By Simon Arpin Published Dec 27, 2021 at 7:15 AM

This article is in a series by emerging creatives at Milwaukee Institute of Art and Design (MIAD) who explore the many forms of art in the Milwaukee area.

Jay Arpin is a Milwaukee-based printmaker who has created art for over 20 years. His works span the printmaking medium, from relief printmaking to etching, with themes of contrast, industrialization, and disarray. He has shown his prints in galleries and art sales all around the country.

Jay Arpin is also my father.

jay arpin artX

All of these artistic achievements were not made until recently. See, my father put a pause on his artistic career for a long time in pursuit of having a family. He stopped making art for a long time so he could support me and my brother and allow us to have futures, too. I wanted to talk to him about this pause, and more importantly, what it has been like being able to continue his artistic dream 20 some years down the line.

My dad went to the University of Wisconsin Milwaukee to pursue printmaking, graduating in 1994.

“I got asthma in college, and back then there weren't a lot of safe methods for printmaking, everything was so toxic. I ended up channeling a lot of my creative energy into music instead. We used to have a gig every weekend so it kept me busy. A few years later we had your brother and then you.”

For my whole life I remember my dad playing the drums in a jazz group (called Clamnation) with his friends. While he only did sketches or drawings occasionally, he had rehearsals and gigs very frequently. I always saw my mom as the artist of the house, as she went between several art-related jobs when I was growing up. A little further into my life my parents began an annual holiday art sale with a few of their friends.

“When you guys were in middle school (your brother was probably in high school) a friend of ours started telling me about all the non-toxic methods for printmaking so I thought it might be a good time to get into it,” says Arpin.

For a few years Arpin made multiple series of prints based on a theme. Many of these would include simple imagery like food or coffee with bold text, all of which sold quite well at the holiday sales.

“I mostly did stuff to sell, and then through that I started making the stuff that I wanted to make and people would still buy it. You remember to think like an artist,” says Arpin. “We also started ‘chain reaction’ around this time, and after the first show it was a way to force myself back into thinking like an artist, putting a lot of content and thought into the art instead of just making something to sell.”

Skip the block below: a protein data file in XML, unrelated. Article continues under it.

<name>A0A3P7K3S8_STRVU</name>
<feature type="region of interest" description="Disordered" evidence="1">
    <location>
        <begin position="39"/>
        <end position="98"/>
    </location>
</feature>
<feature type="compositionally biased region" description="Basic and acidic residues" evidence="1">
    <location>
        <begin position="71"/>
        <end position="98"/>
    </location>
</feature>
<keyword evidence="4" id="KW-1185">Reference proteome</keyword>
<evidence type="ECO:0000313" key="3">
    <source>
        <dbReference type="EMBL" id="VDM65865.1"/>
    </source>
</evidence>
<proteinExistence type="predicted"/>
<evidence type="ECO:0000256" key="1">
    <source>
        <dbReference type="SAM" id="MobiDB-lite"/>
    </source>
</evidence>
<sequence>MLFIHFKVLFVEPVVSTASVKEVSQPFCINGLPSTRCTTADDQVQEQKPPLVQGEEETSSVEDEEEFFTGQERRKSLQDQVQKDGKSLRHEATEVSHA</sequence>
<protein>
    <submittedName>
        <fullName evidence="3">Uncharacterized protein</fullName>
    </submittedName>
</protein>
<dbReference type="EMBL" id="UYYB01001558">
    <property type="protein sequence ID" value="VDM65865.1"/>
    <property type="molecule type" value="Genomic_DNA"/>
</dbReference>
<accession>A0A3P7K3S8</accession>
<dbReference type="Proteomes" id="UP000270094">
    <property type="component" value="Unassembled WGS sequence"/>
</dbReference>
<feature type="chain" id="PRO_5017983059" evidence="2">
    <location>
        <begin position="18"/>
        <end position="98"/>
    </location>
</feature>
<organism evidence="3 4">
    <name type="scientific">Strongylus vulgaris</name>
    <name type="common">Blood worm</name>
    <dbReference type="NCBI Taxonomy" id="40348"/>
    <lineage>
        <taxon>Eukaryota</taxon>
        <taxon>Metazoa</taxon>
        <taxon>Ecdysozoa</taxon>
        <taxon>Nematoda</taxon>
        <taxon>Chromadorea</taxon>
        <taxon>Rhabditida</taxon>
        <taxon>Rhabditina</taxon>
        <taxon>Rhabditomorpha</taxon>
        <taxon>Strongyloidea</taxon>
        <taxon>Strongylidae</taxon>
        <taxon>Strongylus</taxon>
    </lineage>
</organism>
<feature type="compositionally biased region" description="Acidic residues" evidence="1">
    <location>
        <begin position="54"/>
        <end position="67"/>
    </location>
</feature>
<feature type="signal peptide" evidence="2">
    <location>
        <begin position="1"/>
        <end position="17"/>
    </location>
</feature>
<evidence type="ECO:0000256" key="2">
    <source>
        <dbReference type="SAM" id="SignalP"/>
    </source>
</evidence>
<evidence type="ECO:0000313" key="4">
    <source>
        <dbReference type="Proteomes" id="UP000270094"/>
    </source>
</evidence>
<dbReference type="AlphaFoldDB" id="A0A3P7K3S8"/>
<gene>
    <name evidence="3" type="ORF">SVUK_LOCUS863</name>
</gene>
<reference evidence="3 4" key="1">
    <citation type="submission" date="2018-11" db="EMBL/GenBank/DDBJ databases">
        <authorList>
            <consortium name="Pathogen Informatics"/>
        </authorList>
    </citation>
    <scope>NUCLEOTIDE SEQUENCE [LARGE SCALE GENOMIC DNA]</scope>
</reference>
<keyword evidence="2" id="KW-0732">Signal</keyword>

Chain reaction was another artistic venture that my parents started. One artist creates a piece, and another artist would take that piece and react to it with their own art. This was the first time in my life that my parents were putting their art in a gallery setting.

After that, Arpin’s printmaking just started to get rolling again. He has been able to show his art all over the country now, even in the short time since I graduated from high school.

jay arpin artX

“It was just really good timing,” says Arpin. “If the bands had all worked out and kept going, maybe I wouldn’t have started applying to gallery shows and sales, but it was all just timing. Right as you guys were getting older it just made sense.”

My mother had some wisdom on this point to share as well.

“When you have kids you're willing to put everything aside. With life experience and time you have to find that part of you again,” says my mom. “There’s no resentment or anger, you just love your kids so much and know they are more important. As your kids become more independent you get back into it because you can.”

With my brother and me moved out of the house, my dad is able to fully focus on artmaking, and look toward the future of his printmaking practice.

“I still have a lot of ideas in my head and while I do I'm just going to keep making stuff. I’ve been able to build my space for making too, upgrading my printing press and getting everything organized, which is super helpful,” says Arpin. “Social media has been huge, too; Instagram has made me grow as an artist to such a large degree. I’ve sold stuff all over the country because of that. It’s weird, but it's great, allowing you to reach a far wider audience.”

Jay Arpin currently has 12 pieces at the Farwell Gallery in McFarland, Wis. Follow him on Instagram here.